UNDP is looking for National Researcher to undertake the following assessments
- Analyze the social norms, values, culture, religion and family ties all affect young people.
- The regional/country context to analyze social structures and discuss how the social background impacts other areas of development.
- The analysis must identify youth aspirations and their perceptions about the challenges and barriers they face.
- assess social barriers for youth, including their place of residence, socio-economic status of parents, lack of education and employment opportunities, lack of opportunity for political engagement, gender discrimination, stigmatization or belonging to a minority group. The role of girls and women in society are an important part of analysis.
- Youth violence, drug use and crime that lead to social problems must be highlight in the chapter.
- Analyze the link between health and social exclusion, such as early pregnancy, disability, HIV/AIDS or prevalence of violence. Mental health issues in Laos especially for young people should also be included.
- Healthcare coverage for youth, including availability, accessibility, affordability.
- Demonstrates commitment to human development principles and values.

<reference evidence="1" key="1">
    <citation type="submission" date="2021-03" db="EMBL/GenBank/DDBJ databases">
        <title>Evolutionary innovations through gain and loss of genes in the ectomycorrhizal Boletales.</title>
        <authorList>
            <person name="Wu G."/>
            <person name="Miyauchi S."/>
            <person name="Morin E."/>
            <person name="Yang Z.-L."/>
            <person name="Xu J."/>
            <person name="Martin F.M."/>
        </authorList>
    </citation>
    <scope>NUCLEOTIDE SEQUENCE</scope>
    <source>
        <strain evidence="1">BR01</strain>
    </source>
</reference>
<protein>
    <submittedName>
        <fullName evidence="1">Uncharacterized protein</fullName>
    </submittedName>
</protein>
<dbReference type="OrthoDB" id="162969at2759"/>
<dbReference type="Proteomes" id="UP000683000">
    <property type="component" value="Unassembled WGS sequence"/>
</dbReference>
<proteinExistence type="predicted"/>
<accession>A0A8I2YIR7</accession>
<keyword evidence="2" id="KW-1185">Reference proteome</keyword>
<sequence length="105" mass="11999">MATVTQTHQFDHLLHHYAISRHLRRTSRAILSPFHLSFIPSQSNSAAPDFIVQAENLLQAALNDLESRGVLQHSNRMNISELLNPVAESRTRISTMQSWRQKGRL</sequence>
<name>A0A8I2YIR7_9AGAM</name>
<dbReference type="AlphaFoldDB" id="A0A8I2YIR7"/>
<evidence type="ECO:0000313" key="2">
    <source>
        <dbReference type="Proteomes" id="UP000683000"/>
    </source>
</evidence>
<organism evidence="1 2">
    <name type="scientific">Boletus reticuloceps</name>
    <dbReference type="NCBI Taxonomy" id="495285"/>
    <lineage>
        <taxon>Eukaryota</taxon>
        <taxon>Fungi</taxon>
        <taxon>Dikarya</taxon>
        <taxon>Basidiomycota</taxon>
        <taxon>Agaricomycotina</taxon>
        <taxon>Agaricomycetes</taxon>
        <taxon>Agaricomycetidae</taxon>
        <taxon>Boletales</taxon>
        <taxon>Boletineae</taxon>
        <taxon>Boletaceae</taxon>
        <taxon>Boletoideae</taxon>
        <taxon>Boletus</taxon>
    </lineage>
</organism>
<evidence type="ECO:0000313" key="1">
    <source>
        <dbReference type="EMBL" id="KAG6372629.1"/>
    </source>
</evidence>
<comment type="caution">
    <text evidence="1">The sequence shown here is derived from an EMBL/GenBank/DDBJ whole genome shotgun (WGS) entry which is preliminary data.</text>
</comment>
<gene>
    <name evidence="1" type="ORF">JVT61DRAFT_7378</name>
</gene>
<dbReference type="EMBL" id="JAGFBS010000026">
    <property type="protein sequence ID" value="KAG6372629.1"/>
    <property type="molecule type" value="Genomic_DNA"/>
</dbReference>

- Displays cultural, gender, religion, race, nationality and age sensitivity and adaptability
- Shares knowledge and experience
- Provides helpful feedback and advice
- Strong statistical and analytical skills
- Plans and produces quality results to meet established goals
- Generates innovative, practical solutions to challenging situations
- Conceptualizes and analyzes problems to identify key issues, underlying problems, and how they relate
- Demonstrates substantive and technical knowledge to meet responsibilities and post requirements with excellence
- Demonstrates strong oral and written communication skills
- Demonstrates openness to change and ability to manage complexities
- Responds positively to critical feedback and differing points of view
Required Skills and Experience
- Advanced degree in economics, public policy, development studies, social sciences or related fields.
- At least 5 years of relevant experience in the academia or research institutions, with a focus on socio-economic analysis, experience with gendered analysis and the development of composite indices, and youth policy.